The candidates for New York’s 46th district Senate (SD-46) seat faced off on Tuesday, Oct. 25 during the only one-on-one debate in a campaign that has the potential to help shift control of the Republican-led chamber. In front of a packed room of more than 200 people at the Guilderland Public Library, incumbent Republican George Amedore, of Rotterdam, and challenger Democrat Sara Niccoli, the supervisor of Palatine in Montgomery County, discussed their views on women’s rights, education, the environment, ethics in government and more.
Amedore is also running on the Conservative, Green, Reform and Independence Party lines while Niccoli has the endorsement of the Women’s Equality party and Working Families Party.
The 46th Senate District includes all or parts of Albany, Schenectady, Montgomery, Greene and Ulster counties. A state senator makes a base salary of $79,500 and serves a two-year term.
Niccoli said her daughter’s rural school district has been “gutted,” and that is one of the reasons she chose to run for the seat. She said the state owes $3.9 billion to its public schools and she will fight to get the $60 million that is owed to schools in the 46th District. She added she feels the state provides funding to school districts inequitably, that property taxes should not provide the bulk of education revenues and that she is opposed to charter schools.
“As New Yorkers,” said Amedore, “we have the highest cost of education per pupil.” He agreed that property owners should not foot the bill for public education and that funding should be more equitable statewide. He also took credit for helping to restore $1.87 million in Gap Elimination Adjustment funds, which he blamed a Democrat-controlled Legislature for taking in the first place.
On higher education
Noting the cumulative wealth of New York state, Niccoli called the current costs of higher education “absolutely unreasonable” and said “I do believe in fully funding public universities.”
Part of the problem, she said, is legislators who serve “two masters: one is the very wealthy and one is their own pocket.”
“Yes, we need to fund education,” said Amedore. Higher education institutions, he said, should have clear and affordable pathways to graduation. “We have too many students wandering around our universities today not knowing what their major should be, loading themselves up with more debt. And when they graduate from school, they wonder where the job is and it’s not there.” He recommended public-private partnerships and the creation of “workforce development training centers.”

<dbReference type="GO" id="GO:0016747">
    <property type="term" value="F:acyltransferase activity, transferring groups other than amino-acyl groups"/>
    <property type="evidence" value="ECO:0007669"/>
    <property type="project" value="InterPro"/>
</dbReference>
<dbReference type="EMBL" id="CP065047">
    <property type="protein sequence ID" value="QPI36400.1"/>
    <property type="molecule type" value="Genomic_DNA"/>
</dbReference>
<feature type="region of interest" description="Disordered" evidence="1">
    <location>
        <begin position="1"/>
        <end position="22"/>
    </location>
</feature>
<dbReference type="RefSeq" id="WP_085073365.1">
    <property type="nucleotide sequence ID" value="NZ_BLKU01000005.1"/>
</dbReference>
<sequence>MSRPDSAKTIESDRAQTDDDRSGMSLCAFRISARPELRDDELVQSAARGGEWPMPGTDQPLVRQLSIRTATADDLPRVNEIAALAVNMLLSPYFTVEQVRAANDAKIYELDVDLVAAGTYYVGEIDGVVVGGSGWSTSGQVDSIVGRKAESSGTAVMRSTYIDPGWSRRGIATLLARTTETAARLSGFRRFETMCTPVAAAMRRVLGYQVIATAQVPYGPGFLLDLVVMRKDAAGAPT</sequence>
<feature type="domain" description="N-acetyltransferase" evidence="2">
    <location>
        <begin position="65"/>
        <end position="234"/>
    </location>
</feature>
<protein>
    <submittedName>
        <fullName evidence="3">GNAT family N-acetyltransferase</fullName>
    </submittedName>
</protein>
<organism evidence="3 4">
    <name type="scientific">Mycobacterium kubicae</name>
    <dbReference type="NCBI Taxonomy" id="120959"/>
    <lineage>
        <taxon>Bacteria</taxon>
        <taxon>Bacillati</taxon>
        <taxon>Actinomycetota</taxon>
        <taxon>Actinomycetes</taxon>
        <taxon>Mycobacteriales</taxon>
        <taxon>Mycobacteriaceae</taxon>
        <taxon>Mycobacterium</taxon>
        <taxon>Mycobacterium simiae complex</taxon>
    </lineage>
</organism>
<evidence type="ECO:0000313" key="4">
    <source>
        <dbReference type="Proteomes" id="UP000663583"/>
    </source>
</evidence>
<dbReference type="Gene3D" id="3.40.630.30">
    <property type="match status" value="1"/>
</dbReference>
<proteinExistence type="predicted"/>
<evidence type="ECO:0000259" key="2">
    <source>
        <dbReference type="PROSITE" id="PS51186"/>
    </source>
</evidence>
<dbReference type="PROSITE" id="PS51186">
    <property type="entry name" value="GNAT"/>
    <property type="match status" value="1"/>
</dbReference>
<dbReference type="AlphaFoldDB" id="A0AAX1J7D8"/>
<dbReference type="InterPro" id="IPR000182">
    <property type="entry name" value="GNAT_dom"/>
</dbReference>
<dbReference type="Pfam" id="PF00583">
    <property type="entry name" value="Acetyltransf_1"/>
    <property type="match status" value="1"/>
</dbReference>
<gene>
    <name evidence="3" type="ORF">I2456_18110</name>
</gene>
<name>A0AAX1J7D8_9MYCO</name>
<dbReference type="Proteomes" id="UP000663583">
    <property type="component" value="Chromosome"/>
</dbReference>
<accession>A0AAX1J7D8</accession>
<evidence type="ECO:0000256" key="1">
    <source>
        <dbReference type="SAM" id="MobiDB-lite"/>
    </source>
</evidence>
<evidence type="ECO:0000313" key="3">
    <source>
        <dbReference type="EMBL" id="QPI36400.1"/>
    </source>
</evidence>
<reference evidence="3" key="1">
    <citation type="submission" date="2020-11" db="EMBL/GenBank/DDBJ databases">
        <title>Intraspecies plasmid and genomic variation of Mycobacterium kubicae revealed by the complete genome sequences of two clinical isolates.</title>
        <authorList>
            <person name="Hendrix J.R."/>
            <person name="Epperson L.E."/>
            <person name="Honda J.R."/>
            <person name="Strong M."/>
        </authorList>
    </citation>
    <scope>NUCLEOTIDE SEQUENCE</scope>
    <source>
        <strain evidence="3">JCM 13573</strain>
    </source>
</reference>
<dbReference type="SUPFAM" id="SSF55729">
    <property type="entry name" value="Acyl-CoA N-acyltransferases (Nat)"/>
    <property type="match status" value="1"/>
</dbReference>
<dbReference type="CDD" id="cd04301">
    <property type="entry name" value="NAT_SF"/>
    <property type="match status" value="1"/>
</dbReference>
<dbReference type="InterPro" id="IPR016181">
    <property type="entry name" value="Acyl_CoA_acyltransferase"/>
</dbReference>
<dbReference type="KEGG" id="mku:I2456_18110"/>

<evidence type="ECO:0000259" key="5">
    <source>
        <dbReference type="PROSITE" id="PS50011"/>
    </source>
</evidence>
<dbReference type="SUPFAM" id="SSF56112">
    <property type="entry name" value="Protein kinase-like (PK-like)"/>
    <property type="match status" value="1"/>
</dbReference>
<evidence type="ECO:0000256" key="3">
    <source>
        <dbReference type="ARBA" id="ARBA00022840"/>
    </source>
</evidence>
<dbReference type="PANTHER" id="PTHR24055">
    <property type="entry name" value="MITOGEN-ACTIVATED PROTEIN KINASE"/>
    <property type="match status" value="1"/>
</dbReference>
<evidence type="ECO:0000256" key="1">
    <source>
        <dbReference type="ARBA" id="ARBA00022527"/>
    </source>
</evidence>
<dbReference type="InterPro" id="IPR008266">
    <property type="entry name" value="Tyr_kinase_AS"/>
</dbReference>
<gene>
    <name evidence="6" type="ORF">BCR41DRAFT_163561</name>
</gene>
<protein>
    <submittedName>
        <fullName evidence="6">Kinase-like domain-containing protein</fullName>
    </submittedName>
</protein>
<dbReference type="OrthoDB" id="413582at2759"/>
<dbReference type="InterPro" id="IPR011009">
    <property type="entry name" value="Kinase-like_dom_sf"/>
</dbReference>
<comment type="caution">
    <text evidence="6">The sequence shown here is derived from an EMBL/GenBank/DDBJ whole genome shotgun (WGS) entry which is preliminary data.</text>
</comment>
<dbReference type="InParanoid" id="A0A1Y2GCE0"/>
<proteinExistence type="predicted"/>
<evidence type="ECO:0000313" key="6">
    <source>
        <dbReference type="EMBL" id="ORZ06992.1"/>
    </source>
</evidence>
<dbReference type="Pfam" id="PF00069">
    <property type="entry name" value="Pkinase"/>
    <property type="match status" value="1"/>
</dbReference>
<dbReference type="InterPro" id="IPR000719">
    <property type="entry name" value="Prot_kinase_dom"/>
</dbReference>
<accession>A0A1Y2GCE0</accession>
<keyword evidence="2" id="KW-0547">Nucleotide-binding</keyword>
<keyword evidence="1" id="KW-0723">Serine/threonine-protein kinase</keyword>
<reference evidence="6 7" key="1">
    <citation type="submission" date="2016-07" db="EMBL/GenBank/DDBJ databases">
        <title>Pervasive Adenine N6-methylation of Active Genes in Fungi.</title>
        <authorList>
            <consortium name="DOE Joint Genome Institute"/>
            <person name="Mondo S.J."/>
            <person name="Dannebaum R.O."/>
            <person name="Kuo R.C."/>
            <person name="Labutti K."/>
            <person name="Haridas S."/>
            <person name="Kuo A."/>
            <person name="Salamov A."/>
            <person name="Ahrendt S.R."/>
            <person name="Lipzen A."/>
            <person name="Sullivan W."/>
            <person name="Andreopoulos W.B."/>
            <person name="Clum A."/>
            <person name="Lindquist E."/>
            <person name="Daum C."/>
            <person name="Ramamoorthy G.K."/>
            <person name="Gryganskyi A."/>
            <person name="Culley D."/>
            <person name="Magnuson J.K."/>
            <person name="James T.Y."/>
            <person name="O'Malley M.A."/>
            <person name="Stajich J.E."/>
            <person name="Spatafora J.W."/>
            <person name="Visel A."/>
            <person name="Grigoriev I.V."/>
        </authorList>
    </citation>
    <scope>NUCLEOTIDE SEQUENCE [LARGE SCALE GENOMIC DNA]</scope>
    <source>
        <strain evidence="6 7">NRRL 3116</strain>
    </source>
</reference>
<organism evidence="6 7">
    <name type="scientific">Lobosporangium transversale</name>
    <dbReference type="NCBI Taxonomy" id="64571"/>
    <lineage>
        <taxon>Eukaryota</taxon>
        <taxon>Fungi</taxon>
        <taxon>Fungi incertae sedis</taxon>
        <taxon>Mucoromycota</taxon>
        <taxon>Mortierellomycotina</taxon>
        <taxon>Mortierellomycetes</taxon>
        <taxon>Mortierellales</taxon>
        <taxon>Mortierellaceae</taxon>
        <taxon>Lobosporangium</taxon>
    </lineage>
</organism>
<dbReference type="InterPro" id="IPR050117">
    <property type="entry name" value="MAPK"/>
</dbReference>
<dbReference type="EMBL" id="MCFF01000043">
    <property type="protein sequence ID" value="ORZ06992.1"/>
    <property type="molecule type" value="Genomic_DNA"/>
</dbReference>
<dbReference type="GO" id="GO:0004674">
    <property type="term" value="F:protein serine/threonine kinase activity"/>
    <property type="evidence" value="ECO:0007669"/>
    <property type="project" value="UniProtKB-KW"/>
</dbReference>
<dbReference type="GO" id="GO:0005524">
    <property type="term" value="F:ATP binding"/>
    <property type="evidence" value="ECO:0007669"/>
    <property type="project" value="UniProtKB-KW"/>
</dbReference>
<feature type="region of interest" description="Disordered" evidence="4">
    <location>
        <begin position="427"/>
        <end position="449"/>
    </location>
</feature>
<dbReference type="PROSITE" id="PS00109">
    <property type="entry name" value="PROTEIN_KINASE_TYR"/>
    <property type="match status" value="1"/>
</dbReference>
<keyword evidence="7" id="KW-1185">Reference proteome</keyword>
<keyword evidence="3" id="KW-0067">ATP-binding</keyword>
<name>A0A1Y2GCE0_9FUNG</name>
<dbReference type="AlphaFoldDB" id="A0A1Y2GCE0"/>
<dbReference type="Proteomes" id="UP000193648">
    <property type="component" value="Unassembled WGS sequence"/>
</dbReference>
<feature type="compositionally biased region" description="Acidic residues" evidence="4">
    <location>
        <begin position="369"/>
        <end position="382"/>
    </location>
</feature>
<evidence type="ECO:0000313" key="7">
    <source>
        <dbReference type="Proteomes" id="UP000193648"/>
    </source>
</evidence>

On gun safety
“Repeal it,” said Amedore of the SAFE (Secure Ammunition and Firearms Enforcement) Act, pointing to an analysis that was released the same day by the state Attorney General, which indicates nearly 75 percent of guns used in crimes in New York come from out of state. “We don’t have a gun problem,” he said. “We have a Godless problem.”
Niccoli, a farmer who pointed out that her job requires the use of firearms to defend her land and animals, said she supports the Second Amendment and called the SAFE Act “flawed.” She added she has issues with the way it was passed, “without due process or public input.” Even so, she said, the law has provisions she supports, such as tougher penalties for those who use a firearm against an on-duty officer and background checks.
On the heroin epidemic
Niccoli tied both epidemics to times of economic distress and said working to bolster the economy and give people more hope for the future could go a long way to stemming the wave of death. She also said that there should be more investment in treatment and prevention services.
Amedore pointed out that he co-chaired the Senate Committee on Alcoholism and Substance Abuse and reiterated the state’s four-fold approach: prevention, treatment, recovery and enforcement. “We’re going to beat this,” he said.
On water quality
Niccoli linked failing infrastructure to the property tax cap and unfunded mandates, saying municipalities across the state are struggling to pay for needed upgrades and repairs.
Amedore pointed out that he co-sponsored the bill requiring lead testing in public schools, saying it’s a
state-funded mandate, and mentioned other clean water initiatives — possibly referring to millions of dollars awarded by the state for water infrastructure projects.
Niccoli’s campaign pointed out after the debate that, under the lead testing bill, schools would be eligible for reimbursement through their local Board of Educational Services (BOCES) after covering the initial cost out of pocket – a process they described as unwieldy and unreliable.
On the educational tax credit (which would give a tax credit to those paying private school tuition)
“I voted for it,” said Amedore, “I believe a parent should have a choice in where they send their child to school.” Parents who choose to send their children to private schools, he said, are now paying for 100 percent of that education on top of the property taxes going to public schools. “That little extra tax credit will help them afford the education of their choice for their child.”
“I’m absolutely opposed,” said Niccoli, characterizing the proposed legislation (which has passed the Senate but not the Assembly) as a move toward the ultimate privatization of education. She questioned Amedore’s support of legislation that would disproportionately benefit wealthier residents in other, primarily downstate, districts. “The reason that Albany is not paying for these unfunded mandates,” she said, “ is because they’re doing other things like giving tax breaks for yachts.
“Let’s tax where the wealth is,” she concluded to applause, “and fully fund our public schools.”
On women’s health